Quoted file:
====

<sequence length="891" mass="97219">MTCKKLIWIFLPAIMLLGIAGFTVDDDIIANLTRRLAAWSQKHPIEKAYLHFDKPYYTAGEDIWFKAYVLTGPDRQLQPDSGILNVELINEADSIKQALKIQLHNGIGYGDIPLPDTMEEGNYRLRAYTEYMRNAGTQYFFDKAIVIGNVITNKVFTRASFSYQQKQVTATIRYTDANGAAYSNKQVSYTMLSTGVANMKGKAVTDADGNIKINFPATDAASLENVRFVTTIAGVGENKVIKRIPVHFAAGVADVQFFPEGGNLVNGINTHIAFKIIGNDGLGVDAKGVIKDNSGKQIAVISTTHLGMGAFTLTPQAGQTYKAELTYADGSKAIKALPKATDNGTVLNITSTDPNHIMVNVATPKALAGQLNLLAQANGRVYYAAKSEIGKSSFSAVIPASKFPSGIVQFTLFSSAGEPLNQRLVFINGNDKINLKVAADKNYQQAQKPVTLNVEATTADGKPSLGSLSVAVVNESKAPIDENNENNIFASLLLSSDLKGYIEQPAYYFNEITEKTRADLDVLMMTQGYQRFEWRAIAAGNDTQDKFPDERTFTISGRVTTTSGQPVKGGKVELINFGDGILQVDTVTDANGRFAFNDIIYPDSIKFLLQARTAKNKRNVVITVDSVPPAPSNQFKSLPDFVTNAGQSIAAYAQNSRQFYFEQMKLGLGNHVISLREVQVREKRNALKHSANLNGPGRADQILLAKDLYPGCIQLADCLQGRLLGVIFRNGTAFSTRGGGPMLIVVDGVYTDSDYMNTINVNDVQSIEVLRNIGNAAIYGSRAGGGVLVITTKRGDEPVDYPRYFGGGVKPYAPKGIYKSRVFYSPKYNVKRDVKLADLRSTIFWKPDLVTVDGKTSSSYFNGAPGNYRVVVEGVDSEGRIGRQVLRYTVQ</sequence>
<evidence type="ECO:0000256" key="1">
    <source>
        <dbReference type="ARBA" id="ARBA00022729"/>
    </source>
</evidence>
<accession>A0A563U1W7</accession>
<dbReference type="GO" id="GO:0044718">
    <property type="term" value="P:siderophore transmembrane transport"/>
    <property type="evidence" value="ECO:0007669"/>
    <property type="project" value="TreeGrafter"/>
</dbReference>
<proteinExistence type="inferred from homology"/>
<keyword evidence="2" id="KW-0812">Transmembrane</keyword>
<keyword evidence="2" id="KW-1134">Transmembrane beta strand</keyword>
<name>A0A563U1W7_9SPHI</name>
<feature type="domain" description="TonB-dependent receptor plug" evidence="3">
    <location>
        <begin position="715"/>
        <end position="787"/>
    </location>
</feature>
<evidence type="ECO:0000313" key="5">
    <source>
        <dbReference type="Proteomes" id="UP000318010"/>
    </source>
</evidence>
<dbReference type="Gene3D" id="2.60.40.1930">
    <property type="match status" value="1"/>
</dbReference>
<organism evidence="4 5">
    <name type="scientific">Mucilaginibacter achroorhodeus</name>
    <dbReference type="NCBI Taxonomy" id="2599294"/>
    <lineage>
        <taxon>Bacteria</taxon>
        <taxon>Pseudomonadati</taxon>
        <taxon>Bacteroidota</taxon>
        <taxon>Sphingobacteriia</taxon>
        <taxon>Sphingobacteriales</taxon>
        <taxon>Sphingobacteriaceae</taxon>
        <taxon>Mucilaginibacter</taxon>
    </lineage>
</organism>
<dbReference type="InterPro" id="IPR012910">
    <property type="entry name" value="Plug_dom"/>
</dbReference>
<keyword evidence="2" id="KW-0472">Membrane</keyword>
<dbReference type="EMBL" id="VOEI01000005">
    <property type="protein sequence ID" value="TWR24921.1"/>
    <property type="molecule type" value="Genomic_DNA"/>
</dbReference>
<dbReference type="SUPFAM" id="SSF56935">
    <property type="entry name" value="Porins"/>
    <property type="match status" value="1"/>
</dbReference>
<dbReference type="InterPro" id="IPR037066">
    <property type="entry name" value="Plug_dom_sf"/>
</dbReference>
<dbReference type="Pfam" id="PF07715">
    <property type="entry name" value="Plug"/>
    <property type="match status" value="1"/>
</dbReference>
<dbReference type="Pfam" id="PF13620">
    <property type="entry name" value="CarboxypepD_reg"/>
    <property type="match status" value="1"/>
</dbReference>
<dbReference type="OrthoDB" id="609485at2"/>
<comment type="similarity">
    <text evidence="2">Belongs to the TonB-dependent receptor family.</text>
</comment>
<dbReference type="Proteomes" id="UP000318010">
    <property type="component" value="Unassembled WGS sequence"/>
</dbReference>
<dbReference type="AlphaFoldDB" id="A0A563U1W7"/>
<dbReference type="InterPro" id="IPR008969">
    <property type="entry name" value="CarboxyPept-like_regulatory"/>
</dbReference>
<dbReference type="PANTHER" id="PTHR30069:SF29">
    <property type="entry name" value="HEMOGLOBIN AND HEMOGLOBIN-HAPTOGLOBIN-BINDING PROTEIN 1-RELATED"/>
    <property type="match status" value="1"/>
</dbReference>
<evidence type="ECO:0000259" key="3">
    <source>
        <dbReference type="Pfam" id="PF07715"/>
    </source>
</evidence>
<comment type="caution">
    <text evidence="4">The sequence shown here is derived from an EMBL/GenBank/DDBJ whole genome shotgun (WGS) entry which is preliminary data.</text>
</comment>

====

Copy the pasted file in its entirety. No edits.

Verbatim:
<sequence length="891" mass="97219">MTCKKLIWIFLPAIMLLGIAGFTVDDDIIANLTRRLAAWSQKHPIEKAYLHFDKPYYTAGEDIWFKAYVLTGPDRQLQPDSGILNVELINEADSIKQALKIQLHNGIGYGDIPLPDTMEEGNYRLRAYTEYMRNAGTQYFFDKAIVIGNVITNKVFTRASFSYQQKQVTATIRYTDANGAAYSNKQVSYTMLSTGVANMKGKAVTDADGNIKINFPATDAASLENVRFVTTIAGVGENKVIKRIPVHFAAGVADVQFFPEGGNLVNGINTHIAFKIIGNDGLGVDAKGVIKDNSGKQIAVISTTHLGMGAFTLTPQAGQTYKAELTYADGSKAIKALPKATDNGTVLNITSTDPNHIMVNVATPKALAGQLNLLAQANGRVYYAAKSEIGKSSFSAVIPASKFPSGIVQFTLFSSAGEPLNQRLVFINGNDKINLKVAADKNYQQAQKPVTLNVEATTADGKPSLGSLSVAVVNESKAPIDENNENNIFASLLLSSDLKGYIEQPAYYFNEITEKTRADLDVLMMTQGYQRFEWRAIAAGNDTQDKFPDERTFTISGRVTTTSGQPVKGGKVELINFGDGILQVDTVTDANGRFAFNDIIYPDSIKFLLQARTAKNKRNVVITVDSVPPAPSNQFKSLPDFVTNAGQSIAAYAQNSRQFYFEQMKLGLGNHVISLREVQVREKRNALKHSANLNGPGRADQILLAKDLYPGCIQLADCLQGRLLGVIFRNGTAFSTRGGGPMLIVVDGVYTDSDYMNTINVNDVQSIEVLRNIGNAAIYGSRAGGGVLVITTKRGDEPVDYPRYFGGGVKPYAPKGIYKSRVFYSPKYNVKRDVKLADLRSTIFWKPDLVTVDGKTSSSYFNGAPGNYRVVVEGVDSEGRIGRQVLRYTVQ</sequence>
<evidence type="ECO:0000256" key="1">
    <source>
        <dbReference type="ARBA" id="ARBA00022729"/>
    </source>
</evidence>
<accession>A0A563U1W7</accession>
<dbReference type="GO" id="GO:0044718">
    <property type="term" value="P:siderophore transmembrane transport"/>
    <property type="evidence" value="ECO:0007669"/>
    <property type="project" value="TreeGrafter"/>
</dbReference>
<proteinExistence type="inferred from homology"/>
<keyword evidence="2" id="KW-0812">Transmembrane</keyword>
<keyword evidence="2" id="KW-1134">Transmembrane beta strand</keyword>
<name>A0A563U1W7_9SPHI</name>
<feature type="domain" description="TonB-dependent receptor plug" evidence="3">
    <location>
        <begin position="715"/>
        <end position="787"/>
    </location>
</feature>
<evidence type="ECO:0000313" key="5">
    <source>
        <dbReference type="Proteomes" id="UP000318010"/>
    </source>
</evidence>
<dbReference type="Gene3D" id="2.60.40.1930">
    <property type="match status" value="1"/>
</dbReference>
<organism evidence="4 5">
    <name type="scientific">Mucilaginibacter achroorhodeus</name>
    <dbReference type="NCBI Taxonomy" id="2599294"/>
    <lineage>
        <taxon>Bacteria</taxon>
        <taxon>Pseudomonadati</taxon>
        <taxon>Bacteroidota</taxon>
        <taxon>Sphingobacteriia</taxon>
        <taxon>Sphingobacteriales</taxon>
        <taxon>Sphingobacteriaceae</taxon>
        <taxon>Mucilaginibacter</taxon>
    </lineage>
</organism>
<dbReference type="InterPro" id="IPR012910">
    <property type="entry name" value="Plug_dom"/>
</dbReference>
<keyword evidence="2" id="KW-0472">Membrane</keyword>
<dbReference type="EMBL" id="VOEI01000005">
    <property type="protein sequence ID" value="TWR24921.1"/>
    <property type="molecule type" value="Genomic_DNA"/>
</dbReference>
<dbReference type="SUPFAM" id="SSF56935">
    <property type="entry name" value="Porins"/>
    <property type="match status" value="1"/>
</dbReference>
<dbReference type="InterPro" id="IPR037066">
    <property type="entry name" value="Plug_dom_sf"/>
</dbReference>
<dbReference type="Pfam" id="PF07715">
    <property type="entry name" value="Plug"/>
    <property type="match status" value="1"/>
</dbReference>
<dbReference type="Pfam" id="PF13620">
    <property type="entry name" value="CarboxypepD_reg"/>
    <property type="match status" value="1"/>
</dbReference>
<dbReference type="OrthoDB" id="609485at2"/>
<comment type="similarity">
    <text evidence="2">Belongs to the TonB-dependent receptor family.</text>
</comment>
<dbReference type="Proteomes" id="UP000318010">
    <property type="component" value="Unassembled WGS sequence"/>
</dbReference>
<dbReference type="AlphaFoldDB" id="A0A563U1W7"/>
<dbReference type="InterPro" id="IPR008969">
    <property type="entry name" value="CarboxyPept-like_regulatory"/>
</dbReference>
<dbReference type="PANTHER" id="PTHR30069:SF29">
    <property type="entry name" value="HEMOGLOBIN AND HEMOGLOBIN-HAPTOGLOBIN-BINDING PROTEIN 1-RELATED"/>
    <property type="match status" value="1"/>
</dbReference>
<evidence type="ECO:0000259" key="3">
    <source>
        <dbReference type="Pfam" id="PF07715"/>
    </source>
</evidence>
<comment type="caution">
    <text evidence="4">The sequence shown here is derived from an EMBL/GenBank/DDBJ whole genome shotgun (WGS) entry which is preliminary data.</text>
</comment>